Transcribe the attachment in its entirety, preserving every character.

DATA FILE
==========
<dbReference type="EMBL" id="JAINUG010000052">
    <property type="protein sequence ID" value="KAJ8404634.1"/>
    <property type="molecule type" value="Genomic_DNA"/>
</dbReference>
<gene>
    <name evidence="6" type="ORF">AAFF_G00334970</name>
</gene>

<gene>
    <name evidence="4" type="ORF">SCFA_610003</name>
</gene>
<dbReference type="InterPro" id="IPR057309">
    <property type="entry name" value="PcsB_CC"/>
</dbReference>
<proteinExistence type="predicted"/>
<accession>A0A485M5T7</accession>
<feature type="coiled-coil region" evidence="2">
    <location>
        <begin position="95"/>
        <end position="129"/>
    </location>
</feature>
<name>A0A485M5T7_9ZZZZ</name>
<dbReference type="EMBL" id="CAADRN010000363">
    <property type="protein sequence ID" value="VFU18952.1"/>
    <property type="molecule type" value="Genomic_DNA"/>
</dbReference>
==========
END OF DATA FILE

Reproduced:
<dbReference type="EMBL" id="JAINUG010000052">
    <property type="protein sequence ID" value="KAJ8404634.1"/>
    <property type="molecule type" value="Genomic_DNA"/>
</dbReference>
<gene>
    <name evidence="6" type="ORF">AAFF_G00334970</name>
</gene>

<gene>
    <name evidence="4" type="ORF">SCFA_610003</name>
</gene>
<dbReference type="InterPro" id="IPR057309">
    <property type="entry name" value="PcsB_CC"/>
</dbReference>
<proteinExistence type="predicted"/>
<accession>A0A485M5T7</accession>
<feature type="coiled-coil region" evidence="2">
    <location>
        <begin position="95"/>
        <end position="129"/>
    </location>
</feature>
<name>A0A485M5T7_9ZZZZ</name>
<dbReference type="EMBL" id="CAADRN010000363">
    <property type="protein sequence ID" value="VFU18952.1"/>
    <property type="molecule type" value="Genomic_DNA"/>
</dbReference>